Helping Your Teen Scale Back Media Time

Helping Your Teen Scale Back Media Time

According to the Kaiser Health Foundation, 5 years ago, teens spent roughly 6 ½ hours per day with some form of media and about 8 1/2 hours multitasking between platforms (tablets, smartphones, laptops). Current data suggests this has increased to teens packing about 10 ½ hours of media content into about 7 ½ hours of media exposure per day.

We know that increased time using media contributes to a lower sense of personal contentment, lower academic grades, a higher incidence of reporting emotions such as sadness or loneliness.

While current research doesn’t directly link increased screen time to these effects, research does demonstrate that families where parents impose limits around media have children who report spending less time with media than their peers–in other words, parental limits over media does reduce media consumption in teens!

Tips for parents to limit media use/screen time at home:

  • Model healthy habits of your own with your phone/laptop/tablet computer at home. Teens model what they see and will be more willing to accept screen time limits at home if parents abide by them too.
  • Set realistic limits–taking away all access to phones or computers isn’t easily enforceable or realistic in our digital age. Teens need access to the Internet for school projects and assignments and teens maintain social relationships through their phones. Find realistic limits for your family. Some examples may include:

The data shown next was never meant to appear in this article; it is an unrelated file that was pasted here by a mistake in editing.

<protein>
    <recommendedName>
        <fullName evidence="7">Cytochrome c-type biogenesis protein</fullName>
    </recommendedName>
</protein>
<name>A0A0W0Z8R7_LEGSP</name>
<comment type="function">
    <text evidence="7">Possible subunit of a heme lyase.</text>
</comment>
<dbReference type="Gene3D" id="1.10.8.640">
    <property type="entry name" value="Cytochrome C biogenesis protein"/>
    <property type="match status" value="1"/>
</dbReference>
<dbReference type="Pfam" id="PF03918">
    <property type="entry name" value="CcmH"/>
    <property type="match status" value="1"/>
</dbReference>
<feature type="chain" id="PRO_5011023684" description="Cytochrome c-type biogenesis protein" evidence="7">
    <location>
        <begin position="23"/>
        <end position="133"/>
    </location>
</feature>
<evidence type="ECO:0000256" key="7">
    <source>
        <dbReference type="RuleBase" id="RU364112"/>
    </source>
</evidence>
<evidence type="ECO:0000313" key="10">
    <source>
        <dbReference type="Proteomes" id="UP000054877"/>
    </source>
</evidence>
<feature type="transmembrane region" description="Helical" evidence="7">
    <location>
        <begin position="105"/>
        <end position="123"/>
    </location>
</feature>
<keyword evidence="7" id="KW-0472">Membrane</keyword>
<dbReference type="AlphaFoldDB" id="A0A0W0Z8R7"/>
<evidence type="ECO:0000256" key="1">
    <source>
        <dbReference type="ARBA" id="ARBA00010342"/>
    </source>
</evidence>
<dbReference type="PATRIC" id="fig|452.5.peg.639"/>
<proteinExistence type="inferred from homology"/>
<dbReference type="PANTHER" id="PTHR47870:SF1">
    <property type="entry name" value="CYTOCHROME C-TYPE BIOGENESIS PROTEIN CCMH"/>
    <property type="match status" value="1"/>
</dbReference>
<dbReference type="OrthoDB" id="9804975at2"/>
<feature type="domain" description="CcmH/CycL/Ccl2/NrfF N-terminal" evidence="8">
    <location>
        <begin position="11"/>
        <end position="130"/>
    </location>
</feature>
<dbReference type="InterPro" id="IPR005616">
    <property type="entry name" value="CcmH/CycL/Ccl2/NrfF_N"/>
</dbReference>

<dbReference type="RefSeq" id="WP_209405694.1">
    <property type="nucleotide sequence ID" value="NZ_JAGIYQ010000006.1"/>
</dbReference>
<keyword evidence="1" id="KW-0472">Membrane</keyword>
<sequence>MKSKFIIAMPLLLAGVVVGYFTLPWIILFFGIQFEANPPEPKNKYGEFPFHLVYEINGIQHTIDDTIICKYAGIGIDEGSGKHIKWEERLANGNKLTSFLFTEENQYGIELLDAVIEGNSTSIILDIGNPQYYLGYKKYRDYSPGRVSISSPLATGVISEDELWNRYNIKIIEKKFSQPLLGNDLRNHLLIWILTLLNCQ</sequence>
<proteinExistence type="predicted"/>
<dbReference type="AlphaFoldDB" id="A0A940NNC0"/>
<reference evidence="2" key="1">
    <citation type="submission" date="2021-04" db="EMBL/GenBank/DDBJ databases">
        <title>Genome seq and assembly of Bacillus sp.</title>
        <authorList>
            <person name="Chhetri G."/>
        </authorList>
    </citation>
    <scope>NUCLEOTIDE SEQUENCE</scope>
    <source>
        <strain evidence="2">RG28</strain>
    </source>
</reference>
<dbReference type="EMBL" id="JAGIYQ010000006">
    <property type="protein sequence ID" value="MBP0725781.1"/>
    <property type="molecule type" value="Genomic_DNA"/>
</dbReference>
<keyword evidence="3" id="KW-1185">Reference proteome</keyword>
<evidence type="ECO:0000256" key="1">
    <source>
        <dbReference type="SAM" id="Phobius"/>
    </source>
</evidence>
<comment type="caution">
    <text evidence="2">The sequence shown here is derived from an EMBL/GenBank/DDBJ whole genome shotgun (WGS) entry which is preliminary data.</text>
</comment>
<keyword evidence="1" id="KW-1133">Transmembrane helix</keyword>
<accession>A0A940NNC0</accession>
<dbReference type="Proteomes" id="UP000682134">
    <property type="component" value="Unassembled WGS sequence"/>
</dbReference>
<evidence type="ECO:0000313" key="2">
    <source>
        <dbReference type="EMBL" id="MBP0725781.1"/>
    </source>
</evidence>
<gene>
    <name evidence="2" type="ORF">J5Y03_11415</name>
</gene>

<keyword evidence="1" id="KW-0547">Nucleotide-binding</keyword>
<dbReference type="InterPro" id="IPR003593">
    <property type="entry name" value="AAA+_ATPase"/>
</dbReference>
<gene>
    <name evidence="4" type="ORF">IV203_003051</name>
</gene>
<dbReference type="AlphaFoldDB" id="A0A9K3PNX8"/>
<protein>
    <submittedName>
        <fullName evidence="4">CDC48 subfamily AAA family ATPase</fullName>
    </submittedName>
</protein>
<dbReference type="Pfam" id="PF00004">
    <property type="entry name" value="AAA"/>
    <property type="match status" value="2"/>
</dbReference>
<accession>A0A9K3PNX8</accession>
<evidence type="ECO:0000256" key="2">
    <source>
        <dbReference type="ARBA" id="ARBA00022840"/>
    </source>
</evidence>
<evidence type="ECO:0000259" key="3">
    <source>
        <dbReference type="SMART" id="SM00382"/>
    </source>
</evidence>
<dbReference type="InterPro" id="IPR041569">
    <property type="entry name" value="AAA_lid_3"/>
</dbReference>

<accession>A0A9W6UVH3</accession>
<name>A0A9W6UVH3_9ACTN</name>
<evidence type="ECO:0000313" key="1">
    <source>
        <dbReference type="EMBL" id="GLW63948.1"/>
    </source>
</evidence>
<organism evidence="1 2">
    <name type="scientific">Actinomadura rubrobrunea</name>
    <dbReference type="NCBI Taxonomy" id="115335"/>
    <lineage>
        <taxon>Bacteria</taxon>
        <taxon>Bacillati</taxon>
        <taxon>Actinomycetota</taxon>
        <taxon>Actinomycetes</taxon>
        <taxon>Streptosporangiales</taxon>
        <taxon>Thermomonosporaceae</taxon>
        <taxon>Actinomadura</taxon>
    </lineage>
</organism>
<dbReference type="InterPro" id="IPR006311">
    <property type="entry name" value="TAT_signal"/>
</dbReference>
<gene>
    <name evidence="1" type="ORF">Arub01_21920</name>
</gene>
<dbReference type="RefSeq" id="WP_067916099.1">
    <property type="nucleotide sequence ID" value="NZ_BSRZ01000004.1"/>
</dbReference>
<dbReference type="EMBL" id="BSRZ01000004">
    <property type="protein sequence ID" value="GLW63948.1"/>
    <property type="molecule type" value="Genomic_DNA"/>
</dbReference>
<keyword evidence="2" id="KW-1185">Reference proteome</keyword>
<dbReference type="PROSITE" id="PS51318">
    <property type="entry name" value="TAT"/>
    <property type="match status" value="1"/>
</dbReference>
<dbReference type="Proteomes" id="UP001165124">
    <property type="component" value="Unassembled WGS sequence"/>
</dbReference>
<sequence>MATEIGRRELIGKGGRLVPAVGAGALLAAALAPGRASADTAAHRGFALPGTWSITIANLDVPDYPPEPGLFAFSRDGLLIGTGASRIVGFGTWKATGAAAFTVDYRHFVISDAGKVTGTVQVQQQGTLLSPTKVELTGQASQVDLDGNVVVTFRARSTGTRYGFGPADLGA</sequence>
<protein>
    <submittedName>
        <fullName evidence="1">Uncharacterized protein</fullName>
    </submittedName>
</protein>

• No phones at the dinner table.
    • No laptops/tablets/phones in bedrooms after a certain time.
    • No phones during designated ‘family time,’ such as family movie night, attending religious services, etc.
    • Each child is allowed a specific amount of time per day on their phone/device as appropriate for their age.
  • Get active and get outside! Families who are actively exploring their environment and having positive experiences outside, instead of reading about all the experiences their friends are having online, are more connected and in-tune with other family members. Building positive family memories happen in-the-moment ,and we miss these moments if we’re busy reading about everything happening online.

Sarah (Brookings) Connor, LPC
sconnor @ GROWcounseling.com

Photo Credit: Public Domain

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